Google News


Google News Blog

In February 2010, I wrote a blog post called “Google News.” In November 2010, I revised it. Yet it took almost another year and a half to finish the damn thing, which appeared last week on Mashable. Since the text from 2012 doesn’t include the text from 2010, I figure I should publish the original for posterity.

Google’s announcement earlier this year threatening to pull its business from China stirred the proverbial hornet’s nest. Leaving aside the merits of what the company did, consider the way in which it broke this news.

As the Wall Street Journal reported, “Google’s vice president of public policy and communications, Rachel Whetstone, began crafting and revising a number of versions of a possible statement the company planned to release publicly.”

Pretty standard fare, right? There’s nothing special about your PR person drafting a statement. But this wasn’t your usual corporate spin. In fact, the statement wasn’t a statement; in its eventual form, it was a blog post.

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Why Your Press Release Needs a Blog Post


Blog Key on Keyboard

Like an old shoe, the press release has been around forever. Every year seems to bring another proclamation that it’s on its last legs. While the rumors are exaggerated, they emerge from a stubborn truth: the press release is being eclipsed by digital alternatives that are more flexible, more interesting, and more relevant.

A milestone was reached in 2010, when Google made a major announcement not by press release but by blog post. Five years earlier, a company of Google’s stature would have issued a boilerplate statement on a newswire. Now, a Google executive was crafting a more thoughtful, even heartfelt narrative that was published on the Official Google Blog.

This shift in medium and message represented a new era in corporate communications. No longer does a traditional press release suffice to make news. News now needs to be conveyed in an empathetic tone and delivered in a user-friendly format.

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How to Build Your Brand by Blogging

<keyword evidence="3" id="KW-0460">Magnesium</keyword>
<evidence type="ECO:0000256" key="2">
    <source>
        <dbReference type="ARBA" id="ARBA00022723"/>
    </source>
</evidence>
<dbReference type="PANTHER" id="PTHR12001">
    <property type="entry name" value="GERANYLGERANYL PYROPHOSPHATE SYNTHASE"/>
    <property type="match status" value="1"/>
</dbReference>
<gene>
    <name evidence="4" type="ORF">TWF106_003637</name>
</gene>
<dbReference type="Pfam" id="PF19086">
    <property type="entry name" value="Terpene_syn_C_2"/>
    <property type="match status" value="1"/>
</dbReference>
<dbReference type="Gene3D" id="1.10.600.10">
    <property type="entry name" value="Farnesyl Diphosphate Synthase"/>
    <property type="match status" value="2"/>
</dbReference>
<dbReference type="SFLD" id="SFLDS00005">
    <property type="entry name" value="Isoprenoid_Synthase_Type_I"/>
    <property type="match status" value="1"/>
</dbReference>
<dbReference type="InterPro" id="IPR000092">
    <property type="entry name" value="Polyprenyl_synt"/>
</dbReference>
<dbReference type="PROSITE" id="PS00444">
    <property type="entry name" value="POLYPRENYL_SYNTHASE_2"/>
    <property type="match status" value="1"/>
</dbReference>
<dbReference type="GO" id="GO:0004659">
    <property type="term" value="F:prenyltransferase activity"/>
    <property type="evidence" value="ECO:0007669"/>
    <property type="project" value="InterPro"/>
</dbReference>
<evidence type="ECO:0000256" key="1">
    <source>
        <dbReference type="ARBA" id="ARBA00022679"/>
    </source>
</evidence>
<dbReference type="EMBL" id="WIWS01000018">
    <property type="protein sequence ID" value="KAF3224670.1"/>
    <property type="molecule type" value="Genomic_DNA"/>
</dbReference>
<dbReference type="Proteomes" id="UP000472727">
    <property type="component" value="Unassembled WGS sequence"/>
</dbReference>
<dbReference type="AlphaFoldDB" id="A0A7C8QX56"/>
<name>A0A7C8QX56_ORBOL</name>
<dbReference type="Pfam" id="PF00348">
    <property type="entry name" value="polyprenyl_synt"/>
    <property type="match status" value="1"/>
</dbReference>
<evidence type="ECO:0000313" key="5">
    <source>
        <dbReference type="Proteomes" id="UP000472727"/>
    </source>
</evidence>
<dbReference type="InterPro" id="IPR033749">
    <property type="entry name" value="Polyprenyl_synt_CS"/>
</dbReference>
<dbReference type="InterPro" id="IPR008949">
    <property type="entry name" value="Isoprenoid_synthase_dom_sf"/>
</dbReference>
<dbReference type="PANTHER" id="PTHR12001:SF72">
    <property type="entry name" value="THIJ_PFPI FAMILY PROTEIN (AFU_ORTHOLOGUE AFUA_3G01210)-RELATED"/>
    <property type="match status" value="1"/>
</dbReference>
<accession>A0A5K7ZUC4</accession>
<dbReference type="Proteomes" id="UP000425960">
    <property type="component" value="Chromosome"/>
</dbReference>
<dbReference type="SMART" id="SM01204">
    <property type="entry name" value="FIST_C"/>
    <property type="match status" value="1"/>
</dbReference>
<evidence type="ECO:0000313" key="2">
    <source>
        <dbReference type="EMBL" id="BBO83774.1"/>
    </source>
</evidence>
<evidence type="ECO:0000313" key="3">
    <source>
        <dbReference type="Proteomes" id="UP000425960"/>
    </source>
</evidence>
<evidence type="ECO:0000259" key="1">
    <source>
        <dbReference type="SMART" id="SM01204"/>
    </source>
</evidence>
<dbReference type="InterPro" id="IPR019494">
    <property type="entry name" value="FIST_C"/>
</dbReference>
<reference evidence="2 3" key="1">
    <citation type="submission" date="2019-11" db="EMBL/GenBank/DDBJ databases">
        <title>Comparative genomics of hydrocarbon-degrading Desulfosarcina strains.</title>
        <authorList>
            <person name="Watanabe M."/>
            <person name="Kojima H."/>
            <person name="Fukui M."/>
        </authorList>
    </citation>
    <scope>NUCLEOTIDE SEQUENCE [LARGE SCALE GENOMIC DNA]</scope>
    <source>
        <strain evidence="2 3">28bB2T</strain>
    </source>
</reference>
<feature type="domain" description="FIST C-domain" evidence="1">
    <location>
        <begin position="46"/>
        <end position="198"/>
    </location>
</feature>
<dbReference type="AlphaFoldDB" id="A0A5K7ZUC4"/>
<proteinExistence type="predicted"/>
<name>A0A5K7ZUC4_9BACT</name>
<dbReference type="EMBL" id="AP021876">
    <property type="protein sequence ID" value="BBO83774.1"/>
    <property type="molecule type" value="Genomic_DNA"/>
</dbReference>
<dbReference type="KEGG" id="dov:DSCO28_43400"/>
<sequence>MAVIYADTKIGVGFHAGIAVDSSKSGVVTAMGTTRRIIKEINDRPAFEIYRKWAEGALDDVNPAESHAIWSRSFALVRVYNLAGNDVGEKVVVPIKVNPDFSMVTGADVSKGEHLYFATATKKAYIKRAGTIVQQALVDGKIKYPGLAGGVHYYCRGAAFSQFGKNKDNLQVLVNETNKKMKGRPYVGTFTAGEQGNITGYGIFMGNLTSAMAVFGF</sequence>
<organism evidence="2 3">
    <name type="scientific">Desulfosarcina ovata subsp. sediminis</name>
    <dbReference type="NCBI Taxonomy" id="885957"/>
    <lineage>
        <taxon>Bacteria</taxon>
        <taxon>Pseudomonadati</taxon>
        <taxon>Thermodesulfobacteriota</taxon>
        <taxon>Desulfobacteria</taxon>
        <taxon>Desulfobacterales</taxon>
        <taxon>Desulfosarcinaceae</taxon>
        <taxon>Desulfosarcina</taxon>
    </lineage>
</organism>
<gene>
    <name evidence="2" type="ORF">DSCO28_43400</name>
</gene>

To blog or not to blog

A version of this blog post appeared on Brazen Life on November 8, 2011.

Whether you’re seeking a job or looking to advance your career, using social media to raise your visibility is a must. Yet if you want to stand out—either in a stack of resumes or when your boss needs someone to head up a new project—don’t just do what everyone else is doing. Instead, go beyond the cliché of Facebook, Twitter, and LinkedIn and write a post for a popular blog.

Is this more time-consuming than sharing a link? Absolutely. Is it more difficult than banging out 140 characters? You bet. Does it seem strange to write for someone else’s blog rather than your own? Certainly.

Yet put the time and effort into crafting a thoughtful piece, and you’ll likely experience a rich range of rewards. At minimum, you’ll demonstrate thought leadership, make a name for yourself, and earn a byline in which you can link to your resume or website. Even better, you could land a promotion, secure a job offer, or generate new business.

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Should Your Organization Start a Blog?


Blog

A version of this blog post appeared on GovLoop (August 24, 2009), TechRepublican (August 24, 2009), and K Street Cafe (August 25, 2009).

Everyone these days wants a blog. Blogs are known to be the most frequently updated—and thus most visited—facet of Web sites, and often form the crux of an organization’s online impact. Few, however, realize just how time-consuming and difficult blogging is.

Indeed, running a blogging consists not only in penning posts, but also in corralling them from colleagues and possibly guest contributors, editing them, and promoting them—not to mention moderating and responding to comments. As such, when considering a group blog for your organization, the following questions may facilitate a decision.

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Blog Posts Are the New Press Releases


Pen and Paper

A version of this blog post appeared on K Street Cafe (July 7, 2009) and TechRepublican (July 8, 2009).

The staple of public relations is the press release. It's been around forever; follows generally agreed guidelines for format, content, and length; and still succeeds in its objective to publicize the item in question.

And yet, bound by stale conventions that suffocate originality and don't play well with multimedia, the press release has become obsolete. It's not that there's no longer a need to announce big news formally. It's that there's a better way to do it than drafting 400 words of boilerplate.

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How Bloggers Differ From Reporters


The Bloggers on the Bus

In my first op-ed in a while, I answer this question today at PRWeek. Here's the text:

Clients often ask, What is new media? To answer this, I like to step back and ask, What is public relations?

Public relations is the practice of improving public perception. In a word, it's promotion. A corollary of this is strategizing: What media should you use to get your message out?

New media is simply one of these outlets; specifically—and appropriately—it's the newest outlet. But instead of developing relationships with producers on TV and radio shows, or editors and reporters at newspapers and magazines, we new media folk work with online sources: bloggers, podcasters, Web masters, news aggregators.

Our old media colleagues spend their days on the phone with journalists, meeting them for coffee, drafting press releases, crafting pitches, and compiling media lists. In essence, we do the same thing, but with a different vocabulary and under different rules.

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